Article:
Twill is a type of woven fabric. It’s not a fiber or yarn type.
The fabric is woven in such a way – the weft going over two threads and then under one, or some other ‘unbalanced’ combination – as to create a distinct ‘diagonal’ ridged pattern on the surface of the fabric. Because of this weaving technique, twill can drape better than a plain woven fabric – one where the weft goes over and under an equal number of warp threads each time.
Twills may be made from any fiber you like, but are most often made from cotton and cotton-polyester blends. The most well-known example is denim, which is a cotton twill. Another well-known twill weave is gabardine, which can be made from wool, wool-poly or a number of other fibers – although it’s most often associated with wool suiting.
Twills can vary from light weight to heavy weight but you’ll most often find them in medium and heavy weights. You’ll find twills used for shirts, pants, suits and coats – all depending on the exact fibers used and the weight of the fabric.
I’ve used cotton twill to add weight to lighter fabrics via the interlining technique. That’s was very handy when I wanted to make a substantial looking overcoat for a costume, but all I had was very light cotton velveteen.
It can sometimes be hard to tell, but twills do have a wrong side and a right side and it does matter – you should use the ‘with nap‘ layout when cutting. Just keep looking and you’ll see it. If totally confused, ask the salesperson at your local fabric store to show it to you on the bolt – and when you buy it, be sure to mark it with chalk.
The washability and utility of a twill depends on the fiber it’s made from. Cottons shrink, but polyester won’t. Pay attention to the bolt end or do a burn test if you’re uncertain about its composition. Some seamsters like to run 100% cotton twill through the wash twice to make sure that the fabric has done all the shrinking it’s going to do.
Twills can show wear over time, and become shiny and flat as the texture is crushed down. Grab a pair of really old jeans that you’ve worn a lot and take a look at the seat. It probably won’t be a factor in a costume you’re going to wear only a few times a year, but it’s something to be aware of.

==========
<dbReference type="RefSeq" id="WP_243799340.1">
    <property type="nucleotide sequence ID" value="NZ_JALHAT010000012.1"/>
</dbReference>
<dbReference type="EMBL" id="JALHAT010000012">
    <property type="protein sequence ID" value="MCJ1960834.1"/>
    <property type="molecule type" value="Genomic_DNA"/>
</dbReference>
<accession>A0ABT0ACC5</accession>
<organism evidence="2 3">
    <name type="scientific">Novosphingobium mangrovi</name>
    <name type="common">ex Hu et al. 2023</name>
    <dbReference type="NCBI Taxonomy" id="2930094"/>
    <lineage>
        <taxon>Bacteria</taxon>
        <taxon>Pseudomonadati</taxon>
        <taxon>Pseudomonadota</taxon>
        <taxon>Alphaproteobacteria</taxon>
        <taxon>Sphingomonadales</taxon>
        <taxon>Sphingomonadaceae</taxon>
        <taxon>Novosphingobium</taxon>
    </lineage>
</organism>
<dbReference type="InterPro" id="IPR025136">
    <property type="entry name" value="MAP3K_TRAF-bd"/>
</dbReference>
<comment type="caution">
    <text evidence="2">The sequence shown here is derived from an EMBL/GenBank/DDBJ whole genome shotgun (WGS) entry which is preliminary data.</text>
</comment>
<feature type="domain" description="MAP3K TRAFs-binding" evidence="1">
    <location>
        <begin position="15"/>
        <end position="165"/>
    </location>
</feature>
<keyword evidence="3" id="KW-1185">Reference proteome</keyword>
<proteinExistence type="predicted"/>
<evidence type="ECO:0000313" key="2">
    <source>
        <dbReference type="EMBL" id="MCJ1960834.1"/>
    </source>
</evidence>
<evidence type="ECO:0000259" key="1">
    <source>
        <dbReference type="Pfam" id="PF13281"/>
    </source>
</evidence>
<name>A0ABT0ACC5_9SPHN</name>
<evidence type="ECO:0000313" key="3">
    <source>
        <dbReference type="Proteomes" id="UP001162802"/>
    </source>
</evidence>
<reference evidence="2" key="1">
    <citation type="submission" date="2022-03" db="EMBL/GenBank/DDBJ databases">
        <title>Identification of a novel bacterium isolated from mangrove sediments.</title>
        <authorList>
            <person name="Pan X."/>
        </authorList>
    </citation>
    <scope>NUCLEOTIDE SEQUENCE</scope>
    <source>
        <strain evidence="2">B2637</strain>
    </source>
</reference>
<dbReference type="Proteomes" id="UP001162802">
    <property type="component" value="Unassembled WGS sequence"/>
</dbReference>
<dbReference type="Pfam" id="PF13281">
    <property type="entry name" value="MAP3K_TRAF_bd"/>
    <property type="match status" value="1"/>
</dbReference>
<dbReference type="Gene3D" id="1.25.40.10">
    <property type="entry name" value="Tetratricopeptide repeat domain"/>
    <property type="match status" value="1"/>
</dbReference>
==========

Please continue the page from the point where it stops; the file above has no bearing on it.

Cotton twill can go into a dryer on high heat, and cotton/poly twill can be dried on medium or low heat. A wool or wool-poly gabardine should be handled more carefully as wool demands your respect – wash it in cold water and lay flat to dry or, if it’s a wool-poly blend, you can tumble it on low, but pull it out promptly. Cotton twills can be ironed at a high temperature with steam, and blends at medium heat.
If the seams are really thick, you’ll want a little extra help when pressing in the form of a clapper – a smooth piece of shaped wood – that’ll help put a bit of extra pressure on any seams WITHOUT putting your fingers in range of the iron. If I had a dollar for every time I steam-burned my fingers with my iron, I’d have at least twenty bucks.
Depending on the project and the fabric, you might want to use the “with nap” layout when getting ready to cut your pieces. Some twills, the direction barely shows, in others, it’s pretty obvious, so be careful.
There are jeans/denim specific needles out there, which are appropriate for sewing twill. If your fabric is heavier weight, then use a heavier needle. All purpose thread and a regular straight-stitch is fine, although you’ll want to use a slightly longer stitch for heavier-weight twills. A roller foot for bulky seams will come in very handy. If you’re sewing stuff that’s very heavy, be careful, ask your sewing chums if they have an older “gear-driven” machine – rather than modern belt-driven machines – that are better able to sew heavy-weight denim.